WHO Seventh Expert Committee (June 1997)
The major conclusions and recommendations of the Expert Committee are summarized below:
The Global Strategy for the Elimination of Leprosy, based on the implementation of MDT with case-finding, is working extremely well in reducing the prevalence of leprosy and should be continued. There is an important need to detect and treat the remaining undetected cases, for which special approaches, along with the extension of MDT services to all general health facilities, are required.
The progressive simplification of diagnostic and treatment technologies has continued to facilitate reaching more leprosy patients.
Based on a multicentre trial, it is considered that a single dose of a combination of rifampicin, ofloxacin and minocycline is an acceptable and cost-effective alternative regimen for the treatment of single-lesion PB leprosy. Furthermore, based on available information, it is possible that the duration of the current MDT regimen for MB leprosy could be shortened further to 12 months. A fresh strategy for the implementation of disability prevention and rehabilitation is called for to ensure a practical, community-oriented approach aimed at reaching the largest number of persons in need with-cost effective interventions.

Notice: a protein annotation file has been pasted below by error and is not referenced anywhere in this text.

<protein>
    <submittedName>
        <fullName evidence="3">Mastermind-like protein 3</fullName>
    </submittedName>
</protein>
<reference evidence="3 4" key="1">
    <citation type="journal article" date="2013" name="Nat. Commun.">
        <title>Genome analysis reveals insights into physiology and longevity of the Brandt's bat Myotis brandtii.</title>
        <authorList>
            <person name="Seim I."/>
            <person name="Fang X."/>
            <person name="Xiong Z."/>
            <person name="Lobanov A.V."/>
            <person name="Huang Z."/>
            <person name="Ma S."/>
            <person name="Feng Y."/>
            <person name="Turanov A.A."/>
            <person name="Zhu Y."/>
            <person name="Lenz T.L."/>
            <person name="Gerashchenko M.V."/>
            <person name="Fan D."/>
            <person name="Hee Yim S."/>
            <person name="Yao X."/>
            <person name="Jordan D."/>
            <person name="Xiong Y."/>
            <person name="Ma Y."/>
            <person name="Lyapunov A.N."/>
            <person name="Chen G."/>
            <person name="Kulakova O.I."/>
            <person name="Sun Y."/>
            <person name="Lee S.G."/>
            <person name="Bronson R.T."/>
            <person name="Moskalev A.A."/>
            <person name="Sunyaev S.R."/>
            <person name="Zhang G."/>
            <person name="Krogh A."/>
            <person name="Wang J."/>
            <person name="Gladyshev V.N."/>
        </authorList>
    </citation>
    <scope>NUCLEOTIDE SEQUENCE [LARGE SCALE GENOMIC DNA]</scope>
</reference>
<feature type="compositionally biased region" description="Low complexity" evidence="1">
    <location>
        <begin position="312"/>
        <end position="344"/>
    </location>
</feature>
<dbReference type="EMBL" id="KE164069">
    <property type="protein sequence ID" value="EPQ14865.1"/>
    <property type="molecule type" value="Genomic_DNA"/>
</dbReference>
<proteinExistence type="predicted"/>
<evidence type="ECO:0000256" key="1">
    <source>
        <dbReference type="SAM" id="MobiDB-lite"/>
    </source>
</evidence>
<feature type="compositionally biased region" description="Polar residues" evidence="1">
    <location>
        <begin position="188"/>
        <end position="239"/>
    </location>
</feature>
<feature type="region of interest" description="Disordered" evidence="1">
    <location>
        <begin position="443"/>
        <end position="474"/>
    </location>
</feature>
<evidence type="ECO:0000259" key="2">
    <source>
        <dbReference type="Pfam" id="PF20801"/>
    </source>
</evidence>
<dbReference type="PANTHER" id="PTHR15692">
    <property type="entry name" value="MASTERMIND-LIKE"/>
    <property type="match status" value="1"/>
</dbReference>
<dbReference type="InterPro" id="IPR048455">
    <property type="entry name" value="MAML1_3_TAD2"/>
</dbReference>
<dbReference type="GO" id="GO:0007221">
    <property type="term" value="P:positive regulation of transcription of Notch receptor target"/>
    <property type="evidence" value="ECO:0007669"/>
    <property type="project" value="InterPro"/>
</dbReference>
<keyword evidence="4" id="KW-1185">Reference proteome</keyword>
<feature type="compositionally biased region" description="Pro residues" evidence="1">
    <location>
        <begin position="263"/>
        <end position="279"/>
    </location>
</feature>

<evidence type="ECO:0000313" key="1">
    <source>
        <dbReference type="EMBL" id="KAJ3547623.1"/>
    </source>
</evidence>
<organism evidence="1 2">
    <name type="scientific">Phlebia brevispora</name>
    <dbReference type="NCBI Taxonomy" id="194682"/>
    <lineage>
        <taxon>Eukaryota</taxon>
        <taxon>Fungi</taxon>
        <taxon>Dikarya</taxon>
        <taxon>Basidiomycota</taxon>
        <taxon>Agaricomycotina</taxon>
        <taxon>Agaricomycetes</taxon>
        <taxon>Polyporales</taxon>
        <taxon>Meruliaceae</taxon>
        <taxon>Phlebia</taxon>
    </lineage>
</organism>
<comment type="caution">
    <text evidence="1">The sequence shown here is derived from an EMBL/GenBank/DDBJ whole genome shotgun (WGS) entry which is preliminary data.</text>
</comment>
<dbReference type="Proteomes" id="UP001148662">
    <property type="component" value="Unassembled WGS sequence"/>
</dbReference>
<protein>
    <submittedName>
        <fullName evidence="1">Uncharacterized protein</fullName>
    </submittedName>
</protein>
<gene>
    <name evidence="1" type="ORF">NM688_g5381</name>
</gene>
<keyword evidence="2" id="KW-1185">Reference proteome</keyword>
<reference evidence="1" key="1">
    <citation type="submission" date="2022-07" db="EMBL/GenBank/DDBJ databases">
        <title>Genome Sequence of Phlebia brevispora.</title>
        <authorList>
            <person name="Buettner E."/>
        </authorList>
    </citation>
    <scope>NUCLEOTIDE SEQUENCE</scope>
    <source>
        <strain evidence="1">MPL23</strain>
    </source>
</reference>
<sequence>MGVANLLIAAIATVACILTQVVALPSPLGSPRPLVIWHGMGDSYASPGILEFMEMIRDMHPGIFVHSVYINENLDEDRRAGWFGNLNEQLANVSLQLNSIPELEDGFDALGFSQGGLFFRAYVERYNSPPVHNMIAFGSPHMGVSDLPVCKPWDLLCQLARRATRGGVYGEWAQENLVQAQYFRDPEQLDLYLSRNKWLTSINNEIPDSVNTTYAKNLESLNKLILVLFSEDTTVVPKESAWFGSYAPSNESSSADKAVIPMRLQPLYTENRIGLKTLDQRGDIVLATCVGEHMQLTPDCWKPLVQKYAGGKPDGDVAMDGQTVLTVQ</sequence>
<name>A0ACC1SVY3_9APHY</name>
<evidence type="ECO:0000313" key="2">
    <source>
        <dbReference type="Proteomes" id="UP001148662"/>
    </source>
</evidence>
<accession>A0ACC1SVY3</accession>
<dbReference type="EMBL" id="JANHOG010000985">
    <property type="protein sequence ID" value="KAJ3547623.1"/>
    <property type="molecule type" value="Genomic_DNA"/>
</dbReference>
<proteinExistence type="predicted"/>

The monitoring of elimination through essential indicators should continue. Information reported should be validated and analysed further through independent monitors in order to identify in good time problem situations needing action.
Anti-leprosy activities should become, and should remain beyond the year 2000, an integral part of general health services everywhere, and should also involve the communities to the fullest extent possible. Coordination between various agencies, including local and international nongovernmental organizations, should be consolidated.
It is recommended that research in leprosy be continued, especially in improving patient care and in addressing post-elimination issues. It is important to sustain anti-leprosy activities beyond the year 2000 in order to deal with the remaining problems, including new cases and persons with disability.